I am honored to be a part of the March to Mother’s Day campaign here in Virginia! Our state is packed with history, as last week’s Tom Tom Festival posts showcased. I feel very lucky to live so close to Monticello and Ash Lawn-Highland, which was President Monroe’s house. Love being an easy drive to Williamsburg and Jamestown too.
Women’s history has always been close to my heart, and it was my focus of study at Davidson College, especially the women’s rights movement of the 1860s.
In partnership with the 2019 Commemoration, The Women’s Monument Commission and the Virginia Capitol Foundation are commissioning 12 statues of historic women on the Virginia State Capitol grounds. “Voices From The Garden” will recognize the diversity and achievements of twelve remarkable Virginia women.
One of those twelve women is Elizabeth Hobbs Keckley.
When I surveyed the list of women, I immediately recognized her name, and I realized it’s because there is a historic sign dedicated to her in front of the Burwell School in my hometown of Hillsborough, just a block from my parents’ house. It’s crazy to think that she and I walked a few centuries apart on the same ground in the same town.
Elizabeth was born into slavery in Dinwiddie, Virginia, in 1818 and eventually, was sent to Hillsborough to serve the Burwell family. While there, she suffered through horrific times, from a stern mistress to a forced sexual relationship with a wealthy man in the town, from which her son George, was born. After 1839, she was sent to St. Louis with the family. While there, she fell in love and began to participate in activities with the free black population. In 1855, Elizabeth and George were able to buy their freedom for $1,200.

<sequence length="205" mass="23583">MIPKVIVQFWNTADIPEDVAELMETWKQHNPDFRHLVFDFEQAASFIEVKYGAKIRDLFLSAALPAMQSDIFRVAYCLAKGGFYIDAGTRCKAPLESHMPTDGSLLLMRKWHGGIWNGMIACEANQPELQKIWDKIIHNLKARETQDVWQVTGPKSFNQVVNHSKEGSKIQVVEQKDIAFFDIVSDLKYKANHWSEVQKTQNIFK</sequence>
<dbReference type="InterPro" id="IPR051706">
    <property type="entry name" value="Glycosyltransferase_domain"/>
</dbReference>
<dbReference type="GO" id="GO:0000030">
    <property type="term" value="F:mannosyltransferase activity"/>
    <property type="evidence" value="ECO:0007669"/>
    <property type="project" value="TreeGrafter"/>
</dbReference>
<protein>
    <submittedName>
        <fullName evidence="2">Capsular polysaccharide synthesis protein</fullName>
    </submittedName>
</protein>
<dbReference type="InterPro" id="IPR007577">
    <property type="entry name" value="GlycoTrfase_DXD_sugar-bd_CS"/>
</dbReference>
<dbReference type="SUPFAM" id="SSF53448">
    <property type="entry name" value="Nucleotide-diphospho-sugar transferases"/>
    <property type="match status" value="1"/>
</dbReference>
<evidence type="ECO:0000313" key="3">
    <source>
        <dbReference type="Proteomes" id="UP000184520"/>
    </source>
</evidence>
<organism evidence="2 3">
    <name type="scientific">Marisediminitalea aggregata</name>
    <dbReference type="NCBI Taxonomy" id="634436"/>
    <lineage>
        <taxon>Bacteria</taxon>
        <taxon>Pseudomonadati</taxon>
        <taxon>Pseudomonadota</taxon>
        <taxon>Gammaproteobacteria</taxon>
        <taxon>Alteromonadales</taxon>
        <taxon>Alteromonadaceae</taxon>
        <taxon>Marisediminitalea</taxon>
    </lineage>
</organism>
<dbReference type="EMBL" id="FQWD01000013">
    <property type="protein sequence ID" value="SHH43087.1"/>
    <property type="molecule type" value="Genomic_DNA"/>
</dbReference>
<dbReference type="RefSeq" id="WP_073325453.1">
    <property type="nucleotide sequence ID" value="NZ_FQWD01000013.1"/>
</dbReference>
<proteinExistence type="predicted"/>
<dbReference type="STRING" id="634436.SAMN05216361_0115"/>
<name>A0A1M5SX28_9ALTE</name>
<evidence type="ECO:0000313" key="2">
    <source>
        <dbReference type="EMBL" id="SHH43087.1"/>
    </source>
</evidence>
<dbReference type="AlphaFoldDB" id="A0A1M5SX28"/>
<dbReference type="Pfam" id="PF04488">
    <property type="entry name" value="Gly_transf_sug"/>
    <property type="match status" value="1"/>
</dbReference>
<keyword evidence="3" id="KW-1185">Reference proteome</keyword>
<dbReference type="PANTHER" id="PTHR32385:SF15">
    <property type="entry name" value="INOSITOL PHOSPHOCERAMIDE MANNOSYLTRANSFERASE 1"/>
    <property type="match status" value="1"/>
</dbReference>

During this time, she worked as a seamstress, gaining a following and building a business. A dress she made for Robert E. Lee’s wife caught the eye of Mary Todd Lincoln. Mrs. Lincoln hired Elizabeth as her personal dresser and dressmaker for six years. After the death of her George during the war, Elizabeth founded the Contraband Relief Association, later known as the Ladies’ Freedmen and Soldiers’ Relief Association. Later in life, she wrote an autobiography, Behind the Scenes, or, Thirty Years a Slave, And Four Years in the White House.
I especially admire Elizabeth because she did not let her life circumstances keep her from pressing onward. She was smart, persistent, strong, business minded, and a leader of her time.
I have so many women to admire in my own life. From my grandmother who was smart as a whip and could spout out wonderful historical facts, to my mother who has persisted with her writing because she loves it so, to the strong women I call my best friends, to my business-minded blog friends who inspire me every day, to leaders like Michelle Obama, Ellen DeGeneres and Oprah Winfrey. All of these women embody the same traits that made Elizabeth Keckley a remarkable figure.
From the Women’s March on Washington to posts on Facebook, women are coming together more than ever before thanks to modern communication and technology. As we do this, we honor the women who came before us. You can celebrate an inspirational woman in your life by giving to the monument fund. I hope you’ll join me in visiting when it is finished in Richmond!
This post is brought to you by the 2019 Commemoration / American Evolution. The views and opinions expressed herein are those of the author(s) and do not necessarily represent the views and opinions of the 2019 Commemoration.